At last some facts instead of hype. I'm a believer in Open Access but my
own research has shown that hype and reality were seriously out of step.
This study can be summarised thus: There is no difference between standard
and OA sci/tech journals in terms of citation pattern, the only important
factor is the quality of the article, not how it is published. With a
little thought it is easy to see why this is the case. Those people who
cite articles (as distinct from those who merely read them), i.e.,
academic researchers, already have access to the standard journals in
their subject so open access makes little difference to them. So for hard
sci/tech (and probably socsci and hums) subjects we can forget the
arguments about more citations (that doesn't preclude the possibility of
greater readership though).
Since we now know there is no difference between OA and standard journals
in terms of citation and quality (if an article has quality it will be
equally cited in whichever form it is published) then the only variables
left are cost and acceptability. Again since the citation patterns are
similar the first test of acceptability seems to have been passed since OA
journals are being read and quality articles are being published in them.
So we are just left with cost - this has many variables, e.g., do we count
the cost of the technology needed to access OA journals, do we take into
account the money saved from not needing to archive hardcopy, will we
accept the movement of money from subscriptions to up front refereeing
fees, do we count the savings in subscription maintenance, etc? However
complicated the calculation if my interpretation is correct we can forget
arguing about which is the better form of publication and just ask which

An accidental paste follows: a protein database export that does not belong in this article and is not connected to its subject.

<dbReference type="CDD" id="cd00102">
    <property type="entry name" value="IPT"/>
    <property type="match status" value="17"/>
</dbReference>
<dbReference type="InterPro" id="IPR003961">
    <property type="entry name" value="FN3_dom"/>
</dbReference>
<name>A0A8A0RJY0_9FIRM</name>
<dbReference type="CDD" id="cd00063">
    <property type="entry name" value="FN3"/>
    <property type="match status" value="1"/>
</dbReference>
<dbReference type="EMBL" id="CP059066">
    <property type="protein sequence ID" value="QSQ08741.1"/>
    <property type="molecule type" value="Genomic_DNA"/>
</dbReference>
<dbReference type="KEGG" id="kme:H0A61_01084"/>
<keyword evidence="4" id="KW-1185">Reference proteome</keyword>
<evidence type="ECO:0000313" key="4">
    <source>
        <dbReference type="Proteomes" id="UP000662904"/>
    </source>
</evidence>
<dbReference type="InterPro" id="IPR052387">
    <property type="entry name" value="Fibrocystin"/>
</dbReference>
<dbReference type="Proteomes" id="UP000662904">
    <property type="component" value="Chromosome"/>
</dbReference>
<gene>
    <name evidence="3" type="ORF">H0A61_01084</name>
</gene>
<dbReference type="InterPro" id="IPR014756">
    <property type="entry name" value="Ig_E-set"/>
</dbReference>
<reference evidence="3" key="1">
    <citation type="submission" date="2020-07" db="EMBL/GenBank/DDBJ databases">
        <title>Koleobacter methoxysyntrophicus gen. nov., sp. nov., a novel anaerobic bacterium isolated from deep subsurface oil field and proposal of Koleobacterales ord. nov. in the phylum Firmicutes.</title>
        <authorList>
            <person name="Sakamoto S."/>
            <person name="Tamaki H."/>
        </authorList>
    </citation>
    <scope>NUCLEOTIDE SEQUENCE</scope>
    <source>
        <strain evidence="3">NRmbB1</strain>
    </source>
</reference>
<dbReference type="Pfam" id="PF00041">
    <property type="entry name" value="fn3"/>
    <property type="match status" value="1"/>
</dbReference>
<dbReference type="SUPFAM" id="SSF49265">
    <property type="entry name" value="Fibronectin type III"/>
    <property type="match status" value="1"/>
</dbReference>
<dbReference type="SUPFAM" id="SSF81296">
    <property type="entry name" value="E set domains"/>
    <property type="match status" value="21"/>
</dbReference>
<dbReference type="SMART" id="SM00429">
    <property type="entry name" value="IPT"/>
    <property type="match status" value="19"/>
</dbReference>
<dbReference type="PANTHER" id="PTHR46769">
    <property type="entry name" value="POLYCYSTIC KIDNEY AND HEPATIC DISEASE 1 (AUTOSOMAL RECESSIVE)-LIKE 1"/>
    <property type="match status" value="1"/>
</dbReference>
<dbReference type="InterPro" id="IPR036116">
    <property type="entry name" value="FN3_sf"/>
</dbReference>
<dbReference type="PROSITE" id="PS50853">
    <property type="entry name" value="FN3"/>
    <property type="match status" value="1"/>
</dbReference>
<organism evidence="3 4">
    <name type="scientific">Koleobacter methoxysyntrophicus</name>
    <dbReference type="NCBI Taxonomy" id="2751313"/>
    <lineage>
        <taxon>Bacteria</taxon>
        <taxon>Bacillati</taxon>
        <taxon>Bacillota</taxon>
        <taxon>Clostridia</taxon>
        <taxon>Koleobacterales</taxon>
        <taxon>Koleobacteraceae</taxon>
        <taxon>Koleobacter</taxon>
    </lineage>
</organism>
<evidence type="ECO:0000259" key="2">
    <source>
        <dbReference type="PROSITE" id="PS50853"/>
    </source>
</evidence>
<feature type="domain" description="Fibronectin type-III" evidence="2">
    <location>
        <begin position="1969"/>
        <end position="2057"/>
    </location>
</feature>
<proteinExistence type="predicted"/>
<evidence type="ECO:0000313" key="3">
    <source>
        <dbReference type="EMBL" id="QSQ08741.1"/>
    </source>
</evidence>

is the cheapest :-) .
The Templeman Library,
University of Kent.
On Fri, 16 Apr 2004, Ross MacIntyre wrote:
> [Forwarding from SOAF List, Ross]
> > -----Original Message-----
> > NFAIS members may find this notable essay from Thomson-ISI to be of
> > interest. Entitled "The Impact of Open Access Journals", the full text
> > available at <http://www.isinet.com/oaj>. At this point in time, ISI
> > indexes material from nearly 200 Open Access titles across a variety
> > disciplines. This quantitative analysis is the first published study
> > ISI on this topic.
> > >From the press release, dated April 14, "Thomson ISI recently
> > a
> > study of the overall performance of OA journals as they are added to
> > mix of scholarly publications used by the research community. Using
> > citation metrics such as impact factor and cited half life, the study
> > focuses on determining whether OA journals perform differently from
> > journals in their respective fields. The study's initial findings
> > indicate
> > that there was no discernible difference in terms of citation impact
> > frequency with which the journal is cited."
> > The essay was authored by James Testa, Director, Editorial
> > Thomson-ISI, and Marie E. McVeigh, Product Development Manager,
> > Thomson-ISI. It responds to a number of questions surrounding the
> > performance of OA titles in specific disciplines, as documented in the
> > Journal Citation Report (JCR). As an example, two of the categories
> > touched
> > on for the purposes of comparing known differences in citation
> > due
> > to the pace of research and publication between fields were
> > &
> > Pharmacy" and "Mathematics".
> > A few of the selected findings:
> > -- When ranked by Impact factor in their respective categories, OA
> > journals
> > fall throughout the category, with more of a tendency to the lower
> > (see pg 3)
> > -- The study suggests that OA journals have a broadly similar citation
> > pattern to other journals but may have a slight tendency to earlier
> > citations (pg. 6)
> > -- The wide distribution of these OA journals has not yet been shown
> > have any appreciable effect on their appearance in lists of cited
> > references in other journals (pg 10).
> > The study, apparently part of an on-going analysis, provides credible
> > grounds for discussion about Open Access.
> > Jill O'Neill
> > Director, Planning & Communications
> > NFAIS
> > (v) 215-893-1561
> > ==========